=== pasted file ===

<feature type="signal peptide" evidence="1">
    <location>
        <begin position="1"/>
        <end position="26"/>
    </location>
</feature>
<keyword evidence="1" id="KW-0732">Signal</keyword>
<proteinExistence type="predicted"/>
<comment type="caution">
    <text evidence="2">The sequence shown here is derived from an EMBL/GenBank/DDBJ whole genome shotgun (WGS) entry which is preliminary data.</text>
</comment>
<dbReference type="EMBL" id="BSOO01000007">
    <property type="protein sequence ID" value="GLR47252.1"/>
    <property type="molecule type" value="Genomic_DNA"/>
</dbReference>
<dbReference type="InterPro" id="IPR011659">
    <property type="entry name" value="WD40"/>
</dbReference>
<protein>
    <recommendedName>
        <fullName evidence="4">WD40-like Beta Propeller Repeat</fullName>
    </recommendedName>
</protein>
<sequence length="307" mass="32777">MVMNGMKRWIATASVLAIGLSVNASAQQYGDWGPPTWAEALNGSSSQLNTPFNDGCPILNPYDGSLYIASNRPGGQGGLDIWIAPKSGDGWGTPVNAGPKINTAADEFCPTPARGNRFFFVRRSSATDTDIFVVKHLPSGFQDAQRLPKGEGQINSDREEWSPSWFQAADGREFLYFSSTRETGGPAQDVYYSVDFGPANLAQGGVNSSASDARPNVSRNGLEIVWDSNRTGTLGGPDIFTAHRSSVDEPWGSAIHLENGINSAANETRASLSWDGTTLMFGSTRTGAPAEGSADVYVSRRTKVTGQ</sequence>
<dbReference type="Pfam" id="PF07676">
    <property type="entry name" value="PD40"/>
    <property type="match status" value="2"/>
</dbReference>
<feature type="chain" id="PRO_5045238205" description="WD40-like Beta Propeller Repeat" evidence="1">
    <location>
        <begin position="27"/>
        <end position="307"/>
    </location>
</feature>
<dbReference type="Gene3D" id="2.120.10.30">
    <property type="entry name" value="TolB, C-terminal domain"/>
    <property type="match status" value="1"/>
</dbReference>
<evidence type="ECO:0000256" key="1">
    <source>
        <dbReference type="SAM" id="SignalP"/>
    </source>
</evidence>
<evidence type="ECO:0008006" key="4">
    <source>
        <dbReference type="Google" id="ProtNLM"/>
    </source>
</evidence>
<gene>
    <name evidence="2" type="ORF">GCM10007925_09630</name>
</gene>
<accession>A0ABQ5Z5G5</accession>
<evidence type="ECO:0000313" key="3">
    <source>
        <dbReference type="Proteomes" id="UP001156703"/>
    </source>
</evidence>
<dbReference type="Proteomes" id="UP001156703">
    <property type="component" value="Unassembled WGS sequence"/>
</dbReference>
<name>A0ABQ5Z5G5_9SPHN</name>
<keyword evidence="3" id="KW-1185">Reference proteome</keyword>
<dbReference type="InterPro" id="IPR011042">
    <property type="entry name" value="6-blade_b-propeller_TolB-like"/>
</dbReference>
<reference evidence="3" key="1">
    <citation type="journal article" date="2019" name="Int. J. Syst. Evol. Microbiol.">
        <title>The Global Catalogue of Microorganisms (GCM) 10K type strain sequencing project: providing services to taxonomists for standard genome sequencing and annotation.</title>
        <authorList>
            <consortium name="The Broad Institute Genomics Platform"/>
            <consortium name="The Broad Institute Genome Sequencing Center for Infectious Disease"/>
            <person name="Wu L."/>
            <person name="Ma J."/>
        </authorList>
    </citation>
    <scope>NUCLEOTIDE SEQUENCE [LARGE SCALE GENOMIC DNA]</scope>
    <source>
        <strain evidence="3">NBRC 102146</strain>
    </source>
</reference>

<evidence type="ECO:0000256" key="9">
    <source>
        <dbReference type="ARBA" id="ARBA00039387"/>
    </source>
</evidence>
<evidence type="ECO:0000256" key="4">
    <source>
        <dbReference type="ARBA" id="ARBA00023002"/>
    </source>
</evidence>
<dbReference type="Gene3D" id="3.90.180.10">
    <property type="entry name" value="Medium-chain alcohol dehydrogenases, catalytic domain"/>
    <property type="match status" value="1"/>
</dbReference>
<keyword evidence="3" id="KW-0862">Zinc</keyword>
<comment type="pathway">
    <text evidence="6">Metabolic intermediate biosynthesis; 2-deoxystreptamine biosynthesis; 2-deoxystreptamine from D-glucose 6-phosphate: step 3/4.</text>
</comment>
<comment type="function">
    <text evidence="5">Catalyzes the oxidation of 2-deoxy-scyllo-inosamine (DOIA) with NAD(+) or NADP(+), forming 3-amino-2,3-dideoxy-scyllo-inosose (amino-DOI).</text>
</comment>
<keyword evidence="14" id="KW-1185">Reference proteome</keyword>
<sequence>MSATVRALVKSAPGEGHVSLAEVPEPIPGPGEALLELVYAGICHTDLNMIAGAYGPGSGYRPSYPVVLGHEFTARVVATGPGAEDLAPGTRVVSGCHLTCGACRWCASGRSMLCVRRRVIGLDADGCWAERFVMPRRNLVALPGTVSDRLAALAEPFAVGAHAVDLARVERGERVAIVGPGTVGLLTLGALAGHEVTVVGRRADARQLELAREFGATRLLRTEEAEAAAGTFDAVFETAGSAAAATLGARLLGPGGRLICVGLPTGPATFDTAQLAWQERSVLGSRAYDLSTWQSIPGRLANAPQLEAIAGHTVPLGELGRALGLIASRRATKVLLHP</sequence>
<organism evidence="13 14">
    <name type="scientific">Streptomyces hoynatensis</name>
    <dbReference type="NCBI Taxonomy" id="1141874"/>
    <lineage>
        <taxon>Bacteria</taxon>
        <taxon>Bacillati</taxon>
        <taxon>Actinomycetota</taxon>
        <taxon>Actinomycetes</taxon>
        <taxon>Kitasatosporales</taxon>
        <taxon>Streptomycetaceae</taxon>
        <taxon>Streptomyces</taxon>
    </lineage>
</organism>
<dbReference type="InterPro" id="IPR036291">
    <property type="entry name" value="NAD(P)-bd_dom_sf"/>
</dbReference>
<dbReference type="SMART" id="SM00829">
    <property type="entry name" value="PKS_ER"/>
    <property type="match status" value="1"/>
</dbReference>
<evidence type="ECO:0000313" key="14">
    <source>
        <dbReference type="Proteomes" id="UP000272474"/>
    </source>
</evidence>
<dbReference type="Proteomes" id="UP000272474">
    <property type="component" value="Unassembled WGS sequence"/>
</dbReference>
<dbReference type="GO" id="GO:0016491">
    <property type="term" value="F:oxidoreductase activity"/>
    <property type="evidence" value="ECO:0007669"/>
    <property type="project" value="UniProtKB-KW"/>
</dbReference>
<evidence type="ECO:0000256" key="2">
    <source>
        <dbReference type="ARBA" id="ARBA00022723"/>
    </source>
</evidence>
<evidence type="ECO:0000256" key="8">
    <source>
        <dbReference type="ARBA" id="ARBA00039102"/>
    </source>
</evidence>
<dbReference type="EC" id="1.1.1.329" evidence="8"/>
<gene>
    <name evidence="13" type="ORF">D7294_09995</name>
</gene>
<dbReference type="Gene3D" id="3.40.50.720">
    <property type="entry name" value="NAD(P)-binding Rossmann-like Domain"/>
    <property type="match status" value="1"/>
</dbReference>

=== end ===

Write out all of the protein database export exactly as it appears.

<feature type="signal peptide" evidence="1">
    <location>
        <begin position="1"/>
        <end position="26"/>
    </location>
</feature>
<keyword evidence="1" id="KW-0732">Signal</keyword>
<proteinExistence type="predicted"/>
<comment type="caution">
    <text evidence="2">The sequence shown here is derived from an EMBL/GenBank/DDBJ whole genome shotgun (WGS) entry which is preliminary data.</text>
</comment>
<dbReference type="EMBL" id="BSOO01000007">
    <property type="protein sequence ID" value="GLR47252.1"/>
    <property type="molecule type" value="Genomic_DNA"/>
</dbReference>
<dbReference type="InterPro" id="IPR011659">
    <property type="entry name" value="WD40"/>
</dbReference>
<protein>
    <recommendedName>
        <fullName evidence="4">WD40-like Beta Propeller Repeat</fullName>
    </recommendedName>
</protein>
<sequence length="307" mass="32777">MVMNGMKRWIATASVLAIGLSVNASAQQYGDWGPPTWAEALNGSSSQLNTPFNDGCPILNPYDGSLYIASNRPGGQGGLDIWIAPKSGDGWGTPVNAGPKINTAADEFCPTPARGNRFFFVRRSSATDTDIFVVKHLPSGFQDAQRLPKGEGQINSDREEWSPSWFQAADGREFLYFSSTRETGGPAQDVYYSVDFGPANLAQGGVNSSASDARPNVSRNGLEIVWDSNRTGTLGGPDIFTAHRSSVDEPWGSAIHLENGINSAANETRASLSWDGTTLMFGSTRTGAPAEGSADVYVSRRTKVTGQ</sequence>
<dbReference type="Pfam" id="PF07676">
    <property type="entry name" value="PD40"/>
    <property type="match status" value="2"/>
</dbReference>
<feature type="chain" id="PRO_5045238205" description="WD40-like Beta Propeller Repeat" evidence="1">
    <location>
        <begin position="27"/>
        <end position="307"/>
    </location>
</feature>
<dbReference type="Gene3D" id="2.120.10.30">
    <property type="entry name" value="TolB, C-terminal domain"/>
    <property type="match status" value="1"/>
</dbReference>
<evidence type="ECO:0000256" key="1">
    <source>
        <dbReference type="SAM" id="SignalP"/>
    </source>
</evidence>
<evidence type="ECO:0008006" key="4">
    <source>
        <dbReference type="Google" id="ProtNLM"/>
    </source>
</evidence>
<gene>
    <name evidence="2" type="ORF">GCM10007925_09630</name>
</gene>
<accession>A0ABQ5Z5G5</accession>
<evidence type="ECO:0000313" key="3">
    <source>
        <dbReference type="Proteomes" id="UP001156703"/>
    </source>
</evidence>
<dbReference type="Proteomes" id="UP001156703">
    <property type="component" value="Unassembled WGS sequence"/>
</dbReference>
<name>A0ABQ5Z5G5_9SPHN</name>
<keyword evidence="3" id="KW-1185">Reference proteome</keyword>
<dbReference type="InterPro" id="IPR011042">
    <property type="entry name" value="6-blade_b-propeller_TolB-like"/>
</dbReference>
<reference evidence="3" key="1">
    <citation type="journal article" date="2019" name="Int. J. Syst. Evol. Microbiol.">
        <title>The Global Catalogue of Microorganisms (GCM) 10K type strain sequencing project: providing services to taxonomists for standard genome sequencing and annotation.</title>
        <authorList>
            <consortium name="The Broad Institute Genomics Platform"/>
            <consortium name="The Broad Institute Genome Sequencing Center for Infectious Disease"/>
            <person name="Wu L."/>
            <person name="Ma J."/>
        </authorList>
    </citation>
    <scope>NUCLEOTIDE SEQUENCE [LARGE SCALE GENOMIC DNA]</scope>
    <source>
        <strain evidence="3">NBRC 102146</strain>
    </source>
</reference>

<evidence type="ECO:0000256" key="9">
    <source>
        <dbReference type="ARBA" id="ARBA00039387"/>
    </source>
</evidence>
<evidence type="ECO:0000256" key="4">
    <source>
        <dbReference type="ARBA" id="ARBA00023002"/>
    </source>
</evidence>
<dbReference type="Gene3D" id="3.90.180.10">
    <property type="entry name" value="Medium-chain alcohol dehydrogenases, catalytic domain"/>
    <property type="match status" value="1"/>
</dbReference>
<keyword evidence="3" id="KW-0862">Zinc</keyword>
<comment type="pathway">
    <text evidence="6">Metabolic intermediate biosynthesis; 2-deoxystreptamine biosynthesis; 2-deoxystreptamine from D-glucose 6-phosphate: step 3/4.</text>
</comment>
<comment type="function">
    <text evidence="5">Catalyzes the oxidation of 2-deoxy-scyllo-inosamine (DOIA) with NAD(+) or NADP(+), forming 3-amino-2,3-dideoxy-scyllo-inosose (amino-DOI).</text>
</comment>
<keyword evidence="14" id="KW-1185">Reference proteome</keyword>
<sequence>MSATVRALVKSAPGEGHVSLAEVPEPIPGPGEALLELVYAGICHTDLNMIAGAYGPGSGYRPSYPVVLGHEFTARVVATGPGAEDLAPGTRVVSGCHLTCGACRWCASGRSMLCVRRRVIGLDADGCWAERFVMPRRNLVALPGTVSDRLAALAEPFAVGAHAVDLARVERGERVAIVGPGTVGLLTLGALAGHEVTVVGRRADARQLELAREFGATRLLRTEEAEAAAGTFDAVFETAGSAAAATLGARLLGPGGRLICVGLPTGPATFDTAQLAWQERSVLGSRAYDLSTWQSIPGRLANAPQLEAIAGHTVPLGELGRALGLIASRRATKVLLHP</sequence>
<organism evidence="13 14">
    <name type="scientific">Streptomyces hoynatensis</name>
    <dbReference type="NCBI Taxonomy" id="1141874"/>
    <lineage>
        <taxon>Bacteria</taxon>
        <taxon>Bacillati</taxon>
        <taxon>Actinomycetota</taxon>
        <taxon>Actinomycetes</taxon>
        <taxon>Kitasatosporales</taxon>
        <taxon>Streptomycetaceae</taxon>
        <taxon>Streptomyces</taxon>
    </lineage>
</organism>
<dbReference type="InterPro" id="IPR036291">
    <property type="entry name" value="NAD(P)-bd_dom_sf"/>
</dbReference>
<dbReference type="SMART" id="SM00829">
    <property type="entry name" value="PKS_ER"/>
    <property type="match status" value="1"/>
</dbReference>
<evidence type="ECO:0000313" key="14">
    <source>
        <dbReference type="Proteomes" id="UP000272474"/>
    </source>
</evidence>
<dbReference type="Proteomes" id="UP000272474">
    <property type="component" value="Unassembled WGS sequence"/>
</dbReference>
<dbReference type="GO" id="GO:0016491">
    <property type="term" value="F:oxidoreductase activity"/>
    <property type="evidence" value="ECO:0007669"/>
    <property type="project" value="UniProtKB-KW"/>
</dbReference>
<evidence type="ECO:0000256" key="2">
    <source>
        <dbReference type="ARBA" id="ARBA00022723"/>
    </source>
</evidence>
<evidence type="ECO:0000256" key="8">
    <source>
        <dbReference type="ARBA" id="ARBA00039102"/>
    </source>
</evidence>
<dbReference type="EC" id="1.1.1.329" evidence="8"/>
<gene>
    <name evidence="13" type="ORF">D7294_09995</name>
</gene>
<dbReference type="Gene3D" id="3.40.50.720">
    <property type="entry name" value="NAD(P)-binding Rossmann-like Domain"/>
    <property type="match status" value="1"/>
</dbReference>